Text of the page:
Privatization of the space industry: What does it mean?


Anaita Mistry

Virgin Galactic is selling tickets for spots on their website for future space flights that anyone can purchase, even ordinary civilians.

Anaita Mistry, AVT Page Editor

The privatization of the space industry is going to provide civilians with the once in a lifetime chance to go to space.

Once only reserved for the highly trained and military personnel, opportunities to go to space are becoming far more accessible. Or are they? With a plethora of test flights early this year, and more recently, manned flights, the idea of civilians going to space is now closer to reality. 

“To be honest, I’m not sure how many civilians are really going to go [to space]. I see it more like that we’ll be able to send more researchers out there,” said Aria Trivedi (‘22).

Companies like Virgin Galactic, Blue Origin, and SpaceX are competing to provide those opportunities the quickest. However, the price for a seat is sky-high, with the price of Virgin Galactic’s July 11th sub-orbital test flight starting at $450,000.

“It seems weird for billionaires to try to do so much [in order to get to space] just for a few rich people,” said AV Space & Astronomy Club Co-President, Camille DeMange (‘22)

While fully commercial flights are not expected until the last quarter of 2022, the prices aren’t expected to go down substantially. Sub-orbital flights, known as “up-and-down” flights, are less expensive than their orbital flight counterparts, which travel farther and last longer. The prices for tickets have a large range, as many companies project much lower prices than those they offer currently.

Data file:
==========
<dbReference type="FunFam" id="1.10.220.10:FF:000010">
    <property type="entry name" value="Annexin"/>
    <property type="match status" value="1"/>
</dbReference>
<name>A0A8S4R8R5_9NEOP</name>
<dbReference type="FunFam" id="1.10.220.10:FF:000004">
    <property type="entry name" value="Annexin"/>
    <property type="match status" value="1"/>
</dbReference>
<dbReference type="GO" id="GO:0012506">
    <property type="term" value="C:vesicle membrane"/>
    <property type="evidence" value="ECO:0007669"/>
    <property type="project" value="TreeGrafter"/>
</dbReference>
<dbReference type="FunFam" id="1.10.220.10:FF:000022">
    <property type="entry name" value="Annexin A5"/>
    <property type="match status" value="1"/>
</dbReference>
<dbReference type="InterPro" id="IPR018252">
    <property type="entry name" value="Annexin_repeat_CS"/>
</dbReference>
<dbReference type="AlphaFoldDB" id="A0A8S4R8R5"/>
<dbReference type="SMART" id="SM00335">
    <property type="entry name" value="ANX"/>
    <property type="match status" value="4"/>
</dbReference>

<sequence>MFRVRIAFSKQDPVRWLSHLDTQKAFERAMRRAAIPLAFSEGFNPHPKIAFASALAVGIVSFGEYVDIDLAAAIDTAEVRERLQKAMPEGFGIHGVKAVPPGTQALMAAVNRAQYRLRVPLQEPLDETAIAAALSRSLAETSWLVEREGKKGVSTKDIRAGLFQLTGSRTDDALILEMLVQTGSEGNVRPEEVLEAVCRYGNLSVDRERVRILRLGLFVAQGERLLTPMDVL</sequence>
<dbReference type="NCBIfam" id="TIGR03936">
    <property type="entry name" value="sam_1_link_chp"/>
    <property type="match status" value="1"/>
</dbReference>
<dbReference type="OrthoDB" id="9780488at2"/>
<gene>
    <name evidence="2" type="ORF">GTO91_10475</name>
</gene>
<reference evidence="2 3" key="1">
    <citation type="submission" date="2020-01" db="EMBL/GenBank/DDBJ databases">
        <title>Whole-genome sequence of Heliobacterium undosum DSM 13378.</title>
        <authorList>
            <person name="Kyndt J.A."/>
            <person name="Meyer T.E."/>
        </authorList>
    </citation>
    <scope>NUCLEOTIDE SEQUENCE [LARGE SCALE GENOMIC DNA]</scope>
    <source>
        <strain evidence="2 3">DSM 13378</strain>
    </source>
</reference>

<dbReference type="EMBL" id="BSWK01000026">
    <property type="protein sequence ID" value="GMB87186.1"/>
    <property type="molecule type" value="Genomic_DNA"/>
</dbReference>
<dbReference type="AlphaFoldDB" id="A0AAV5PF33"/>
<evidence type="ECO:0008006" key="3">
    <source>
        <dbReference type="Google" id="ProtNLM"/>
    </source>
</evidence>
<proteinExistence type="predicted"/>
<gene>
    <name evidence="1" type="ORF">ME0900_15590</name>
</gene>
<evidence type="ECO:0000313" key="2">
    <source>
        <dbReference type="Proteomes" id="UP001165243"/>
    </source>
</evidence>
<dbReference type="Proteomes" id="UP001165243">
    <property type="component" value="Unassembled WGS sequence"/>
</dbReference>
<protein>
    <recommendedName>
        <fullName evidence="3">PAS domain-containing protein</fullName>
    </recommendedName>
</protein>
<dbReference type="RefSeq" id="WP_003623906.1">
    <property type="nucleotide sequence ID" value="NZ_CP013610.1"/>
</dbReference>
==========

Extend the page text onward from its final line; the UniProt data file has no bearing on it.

“It’s like the airplane and how novel of an idea that was. Once it became more commercialized people started using them more,” said Trivedi (‘22).

On September 15th, 2021, SpaceX launched its first all-civilian crew into space. The crew, known as the Inspiration4, consisted of mission pilot, Sian Proctor, and mission communicator, Jared Isaacman. St. Jude medical expert, Hayley Arceneaux, and mission specialist, Chris Sembroski, also joined the space flight. The Inspiration4 splashed down in the Atlantic 3 days later on September 18, 2021.

“Incorporating companies like SpaceX in the space industry has helped with lots of innovation, like the reusable rocket that is being used [for launches] ” said DeMange (‘22)

While the commercialization of spaceflight is questionable, the technological gains made by incorporating private companies is projected to have great effects on space exploration. The upcoming NASA Artemis Mission, which aims to go back to the moon by 2024, will be using payloads, experiments, and more all built by private companies.

“It could also help that all of the equipment isn’t just coming from one place. This [privatization] could really encourage growth for the industry and companies,” said DeMange (‘22)